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NAA and Accel are used for fruit thinning of apples. However, when combined, many small (<65 mm) fruit were produced in `Delicious'. We extended our studies using Redchief `Delicious' and `Empire', and, since BA is common to both Accel and Promalin, to study the effect of NAA-thinning sprays on Promalin-treated Redchief trees. NAA (10–15 mg·liter–1) and Accel (25–100 mg·liter–1) were applied to Redchief and `Empire' at 100-mm king fruit diameter (KFD). NAA interaction with Promalin was studied using Redchief. Promalin (1.5 pt/A) was applied as a single spray (80% king bloom, KB) and as a split application (0.75 pt/A, 80% KB and repeated at 10-mm KFD) with NAA (15 mg·liter–1) at 10-mm KFD. In `Delicious', 2% to 9% of the fruit from Accel-treated trees was <65 mm in diameter, compared to 11% for NAA alone. However, when NAA was applied with Accel, 22% to 30% of the fruit was <65 mm and percentage of large fruit (75 mm+) was reduced by 24% to 36%. There was no strong interaction for fruit size in `Empire', but the combination decreased yield. NAA applied to Promalin-treated `Delicious' increased percentage of small fruit dramatically (14% to 25%). No increase in small fruit was observed with Accel of Sevin.

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Pollen source is known to affect the fruit size and quality of 'Imperial' mandarin, but no study has determined the appropriate orchard design to maximize the beneficial effects of pollen source. We determined the parentage of seeds of 'Imperial' mandarin using the isozyme shikimate dehydrogenase to characterize pollen flow and the effect on fruit size in an orchard setting. Two blocks were examined: 1) a block near an 'Ellendale' pollinizer block; and 2) an isolated pure block planting. Fruit size and seed number were maximum at one and three rows from the pollinizer (P ≤ 0.05). Isozyme results were consistent with all seeds being the result of fertilization by the 'Ellendale' pollinizer. In the pure block planting, fruits in rows 5-11 inside the block were very small with no seeds. This indicates poor pollen flow resulting in a reduction in fruit quality for the pure block. These results emphasize the importance of pollinizers in orchard design, and bees in orchard management. They suggest that each row should be planted no more than three rows from the pollinizer to maximize the benefits of the pollen parent in self-incompatible cultivars such as 'Imperial'.

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Melon growers in the Lower Rio Grande Valley of Texas have observed in the past that particular sizes of melons and the earliness of melons had a direct effect upon economic returns. A replicated study was carried out during two seasons to determine what specific effects plant density, row arrangement, and cultivar would have on fruit size and yield. The study combined six spacing treatments with three cultivars in a randomized design utilizing five replications on top of raised beds on 80-inch centers. Work was initiated by direct seeding and then thinning to the desired spacing interval in plots located in a commercial field. Plots were harvested by commercial harvesting crews. Results indicate that different plant spacings and honeydew cultivars can result in differences in fruit size, earliness, and returns/acre over different seasons and environments although spacing and cultivar acted independent of one another. Lower plant populations resulted in the production of larger fruit and higher plant populations resulted in the production of smaller fruit. Cultivar did affect the size of fruit produced, with some cultivars resulting in larger melons and others producing more small melons. In both seasons, the double-row 24-inch spacing resulted in an earlier harvest and exhibited a higher percent harvest for the first harvest in both years. Cultivar Sure 7050 was significantly later than either `Honeybrew' or `Morning Ice'. Returns/acre were significantly different between spacing treatments for a majority of harvests. The double-row 24-inch spacing resulted in the highest returns/acre. Both `Morning Ice' and `Sure7050' had significantly higher returns when compared to `Honeybrew'.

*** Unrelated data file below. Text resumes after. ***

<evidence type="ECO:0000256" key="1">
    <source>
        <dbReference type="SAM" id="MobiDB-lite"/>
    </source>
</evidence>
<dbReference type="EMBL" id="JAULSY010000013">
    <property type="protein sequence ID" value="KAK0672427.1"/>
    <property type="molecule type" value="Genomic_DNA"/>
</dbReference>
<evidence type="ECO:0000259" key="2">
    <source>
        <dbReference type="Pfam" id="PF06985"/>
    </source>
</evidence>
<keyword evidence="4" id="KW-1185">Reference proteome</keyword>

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‘Tropic’ and ‘Walter’ tomatoes (Lycopersicon esculentum, Mill.) were grown in central Alabama on a Lucedale fine sandy loam soil (Rhodic Paleudult) with uniform 0- to 15-cm surface soil pH of about 6.0 and subsoil pH ranging from 4.4 to 6.2. Depth and amount of soil water extraction and plant heights increased as subsoil pH increased. Marketable tomato yields were influenced by subsoil pH, with maximum yields occurring at pH 5.6 to 5.8. Marketable yields ranged from 10,400 to 55,500 kg/ha for ‘Tropic’ and from 14,000 to 39,400 kg/ha for ‘Walter’. Yield of large size fruit of ‘Tropic’ was greater above pH 5.0 than below pH 5.0. Fruit size distribution for ‘Walter’ was not affected by subsoil pH.

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The influence of in-row plant spacing on the yield and fruit size of `Blueray' (erect growing) and `Bluecrop' (spreading) highbush blueberry (Vaccinium corymbosum L.) was studied. Plants of both cultivars, spaced at 0.61 m within the row, had significantly higher yields per hectare than plants grown at wider spacings (0.92 and 1.22 m) in each of five harvest years. On a per-plant basis, however, plants spaced at 1.22 m had higher yields in the last two harvest years of the experiment than plants spaced more closely, which indicated that interplant competition reduced per-plant yields of closely spaced plants as plants grew larger. Over the 5-year harvest period, plots with 0.61-m plant spacing produced a cumulative total yield of 17.24 t·ha more than plots with the conventional 1.22-m spacing. Plant spacing did not affect fruit size in this experiment.